On Dec. 24, 1886, in reply to the above, Mr. House wrote: "As regards 'The Prince and the Pauper,' I should be well pleased to undertake the dramatization of it....I shall be glad if you will send me a copy of the book....According to my remembrance of the book, the most taking arrangement would be to give both characters to the same performer, using a silent double in positions where they must for a moment appear together. If there is anywhere about a girl like what Lotta was twenty years ago, or Bijou Heron fifteen years ago, she might fill the duplicate part."

In the book the Prince and the Pauper are not the same person. The idea of having the same person play both parts is claimed to have had its origin in the letter above quoted as well as the idea of the "silent double." Both of these ideas are utilized in Mrs. Richardson's dramatization, although the contract to write the play was not made by her until two years afterward. Mr. House avers that there was further appropriation of his ideas, extending over a good part of the play. Mark Twain says he never gave Mrs. Richardson his own or any one else's ideas about what the play should be.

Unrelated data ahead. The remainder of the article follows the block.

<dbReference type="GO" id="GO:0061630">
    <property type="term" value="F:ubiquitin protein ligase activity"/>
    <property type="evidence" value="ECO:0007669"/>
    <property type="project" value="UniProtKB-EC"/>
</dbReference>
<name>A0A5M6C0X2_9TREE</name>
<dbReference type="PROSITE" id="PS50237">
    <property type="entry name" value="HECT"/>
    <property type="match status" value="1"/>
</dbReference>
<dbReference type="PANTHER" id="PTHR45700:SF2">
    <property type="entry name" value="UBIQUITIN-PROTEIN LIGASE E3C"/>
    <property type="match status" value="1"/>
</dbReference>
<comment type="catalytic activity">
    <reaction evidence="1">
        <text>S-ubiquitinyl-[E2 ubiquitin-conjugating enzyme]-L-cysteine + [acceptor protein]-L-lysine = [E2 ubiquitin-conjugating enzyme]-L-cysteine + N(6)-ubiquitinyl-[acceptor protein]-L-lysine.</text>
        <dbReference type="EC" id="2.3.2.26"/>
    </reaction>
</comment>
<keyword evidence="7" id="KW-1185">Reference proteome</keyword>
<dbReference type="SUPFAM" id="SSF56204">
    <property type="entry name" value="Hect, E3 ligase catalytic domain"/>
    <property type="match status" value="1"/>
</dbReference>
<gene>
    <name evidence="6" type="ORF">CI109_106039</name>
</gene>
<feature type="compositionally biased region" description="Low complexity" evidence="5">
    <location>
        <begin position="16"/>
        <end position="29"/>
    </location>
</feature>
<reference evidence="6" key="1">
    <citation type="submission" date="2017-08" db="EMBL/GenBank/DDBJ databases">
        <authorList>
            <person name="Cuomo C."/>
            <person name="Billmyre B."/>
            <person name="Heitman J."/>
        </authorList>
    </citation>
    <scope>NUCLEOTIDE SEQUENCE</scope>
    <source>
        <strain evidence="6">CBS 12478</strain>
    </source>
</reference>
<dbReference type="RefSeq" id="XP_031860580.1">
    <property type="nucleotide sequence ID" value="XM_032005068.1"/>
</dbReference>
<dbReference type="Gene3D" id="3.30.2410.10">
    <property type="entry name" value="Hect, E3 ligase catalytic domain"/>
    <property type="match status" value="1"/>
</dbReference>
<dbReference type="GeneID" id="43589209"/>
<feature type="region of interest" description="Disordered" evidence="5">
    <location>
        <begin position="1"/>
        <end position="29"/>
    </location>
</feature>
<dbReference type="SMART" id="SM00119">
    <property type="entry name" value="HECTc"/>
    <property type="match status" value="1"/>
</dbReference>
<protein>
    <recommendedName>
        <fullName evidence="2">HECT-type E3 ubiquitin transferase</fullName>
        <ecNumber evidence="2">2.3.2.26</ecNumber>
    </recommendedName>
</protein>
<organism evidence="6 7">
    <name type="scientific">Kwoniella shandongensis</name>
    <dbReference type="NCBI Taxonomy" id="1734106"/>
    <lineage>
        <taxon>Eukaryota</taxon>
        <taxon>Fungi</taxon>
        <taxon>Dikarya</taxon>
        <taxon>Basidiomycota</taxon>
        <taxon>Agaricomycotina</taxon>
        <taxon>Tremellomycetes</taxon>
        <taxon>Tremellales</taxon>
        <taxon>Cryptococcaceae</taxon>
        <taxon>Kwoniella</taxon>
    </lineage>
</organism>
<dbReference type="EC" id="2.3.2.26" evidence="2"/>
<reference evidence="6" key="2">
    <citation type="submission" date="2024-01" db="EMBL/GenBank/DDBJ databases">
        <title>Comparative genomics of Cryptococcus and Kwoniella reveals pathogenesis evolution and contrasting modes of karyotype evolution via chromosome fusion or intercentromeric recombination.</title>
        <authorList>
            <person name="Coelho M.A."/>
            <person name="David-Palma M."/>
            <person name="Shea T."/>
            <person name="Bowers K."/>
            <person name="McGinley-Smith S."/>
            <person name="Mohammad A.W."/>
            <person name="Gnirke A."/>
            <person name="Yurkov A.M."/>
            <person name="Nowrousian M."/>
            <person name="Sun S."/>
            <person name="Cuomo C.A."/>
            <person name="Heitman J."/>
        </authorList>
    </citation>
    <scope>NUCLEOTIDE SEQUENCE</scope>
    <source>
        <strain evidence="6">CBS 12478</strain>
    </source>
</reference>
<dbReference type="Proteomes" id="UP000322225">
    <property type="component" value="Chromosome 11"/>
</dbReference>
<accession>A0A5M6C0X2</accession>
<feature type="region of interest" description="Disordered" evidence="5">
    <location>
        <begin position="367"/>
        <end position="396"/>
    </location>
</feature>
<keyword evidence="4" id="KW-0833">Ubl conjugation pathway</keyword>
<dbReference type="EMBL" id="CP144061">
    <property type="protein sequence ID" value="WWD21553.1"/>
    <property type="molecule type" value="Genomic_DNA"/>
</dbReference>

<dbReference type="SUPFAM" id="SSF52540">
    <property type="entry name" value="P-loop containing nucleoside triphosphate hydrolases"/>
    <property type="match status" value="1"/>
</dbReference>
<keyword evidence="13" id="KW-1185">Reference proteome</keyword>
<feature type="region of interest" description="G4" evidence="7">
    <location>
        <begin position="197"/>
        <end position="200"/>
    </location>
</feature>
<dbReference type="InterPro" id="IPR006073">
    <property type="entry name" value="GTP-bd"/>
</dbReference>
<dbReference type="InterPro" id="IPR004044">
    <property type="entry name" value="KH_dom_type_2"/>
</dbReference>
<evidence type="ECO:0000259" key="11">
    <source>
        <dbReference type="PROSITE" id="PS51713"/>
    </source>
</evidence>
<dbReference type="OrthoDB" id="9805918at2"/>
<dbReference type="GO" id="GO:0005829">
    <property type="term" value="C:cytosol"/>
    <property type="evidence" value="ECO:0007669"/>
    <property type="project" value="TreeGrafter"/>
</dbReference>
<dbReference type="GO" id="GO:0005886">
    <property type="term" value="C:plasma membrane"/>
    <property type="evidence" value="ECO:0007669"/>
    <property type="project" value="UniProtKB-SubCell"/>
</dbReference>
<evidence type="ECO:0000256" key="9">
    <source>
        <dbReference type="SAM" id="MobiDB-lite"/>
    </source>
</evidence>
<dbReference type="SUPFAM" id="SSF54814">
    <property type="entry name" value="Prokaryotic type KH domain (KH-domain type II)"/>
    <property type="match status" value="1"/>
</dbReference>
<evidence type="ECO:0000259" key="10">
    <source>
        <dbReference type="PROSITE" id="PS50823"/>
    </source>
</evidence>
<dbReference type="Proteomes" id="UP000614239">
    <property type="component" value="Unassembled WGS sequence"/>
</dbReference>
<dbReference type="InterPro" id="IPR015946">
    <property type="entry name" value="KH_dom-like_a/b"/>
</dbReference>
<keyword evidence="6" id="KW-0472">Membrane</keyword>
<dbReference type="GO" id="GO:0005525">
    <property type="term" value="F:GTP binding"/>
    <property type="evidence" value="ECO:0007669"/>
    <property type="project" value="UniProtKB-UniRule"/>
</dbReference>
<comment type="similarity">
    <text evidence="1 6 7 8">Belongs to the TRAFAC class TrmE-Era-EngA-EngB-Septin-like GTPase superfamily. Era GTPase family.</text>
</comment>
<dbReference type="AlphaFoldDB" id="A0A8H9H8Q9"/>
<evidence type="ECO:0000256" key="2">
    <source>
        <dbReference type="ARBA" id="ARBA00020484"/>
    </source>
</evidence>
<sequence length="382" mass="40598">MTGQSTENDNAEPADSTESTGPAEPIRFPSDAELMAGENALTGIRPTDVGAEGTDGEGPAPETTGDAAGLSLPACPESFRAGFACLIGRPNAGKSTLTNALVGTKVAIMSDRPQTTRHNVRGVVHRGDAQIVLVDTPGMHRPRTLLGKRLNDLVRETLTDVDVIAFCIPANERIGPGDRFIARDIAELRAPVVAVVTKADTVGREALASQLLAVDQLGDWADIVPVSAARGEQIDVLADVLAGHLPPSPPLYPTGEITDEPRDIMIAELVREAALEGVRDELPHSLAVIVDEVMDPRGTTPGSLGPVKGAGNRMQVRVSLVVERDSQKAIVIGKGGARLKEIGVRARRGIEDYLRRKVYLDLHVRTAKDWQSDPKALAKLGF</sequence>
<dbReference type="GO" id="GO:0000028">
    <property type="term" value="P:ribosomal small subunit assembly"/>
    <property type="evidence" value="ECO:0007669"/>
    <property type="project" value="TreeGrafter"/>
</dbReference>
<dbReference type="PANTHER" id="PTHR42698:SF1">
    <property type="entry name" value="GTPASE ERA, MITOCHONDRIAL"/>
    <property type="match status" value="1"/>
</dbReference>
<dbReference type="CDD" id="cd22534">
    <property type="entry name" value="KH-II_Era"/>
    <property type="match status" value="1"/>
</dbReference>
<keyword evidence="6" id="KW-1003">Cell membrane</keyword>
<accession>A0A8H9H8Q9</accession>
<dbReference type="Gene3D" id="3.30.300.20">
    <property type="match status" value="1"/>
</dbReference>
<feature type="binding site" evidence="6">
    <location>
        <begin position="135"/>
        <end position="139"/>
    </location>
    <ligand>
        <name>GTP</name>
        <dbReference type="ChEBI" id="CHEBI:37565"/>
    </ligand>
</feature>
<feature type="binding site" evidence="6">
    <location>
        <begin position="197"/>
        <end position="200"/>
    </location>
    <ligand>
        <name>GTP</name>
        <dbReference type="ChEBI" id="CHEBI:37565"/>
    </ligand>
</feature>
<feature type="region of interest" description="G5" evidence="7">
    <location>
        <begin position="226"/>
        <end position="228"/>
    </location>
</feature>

On Dec. 26, 1886, Mr. House received a letter from Mr. Clemens saying that two copies of the book had been forwarded to him. Soon afterward Mr. Clemens came to New York. It was agreed, Mr. House says, that he should go ahead and should visit Mr. Clemens in Hartford in May, 1887. They were there to put the play in shape. It was to be offered for the stage at a suitable opportunity, and Mr. Clemens and Mr. House were to divide the proceeds.

Mr. House says he wrote several letters to Mr. Clemens in April, 1887, about the play. May 7 he wrote: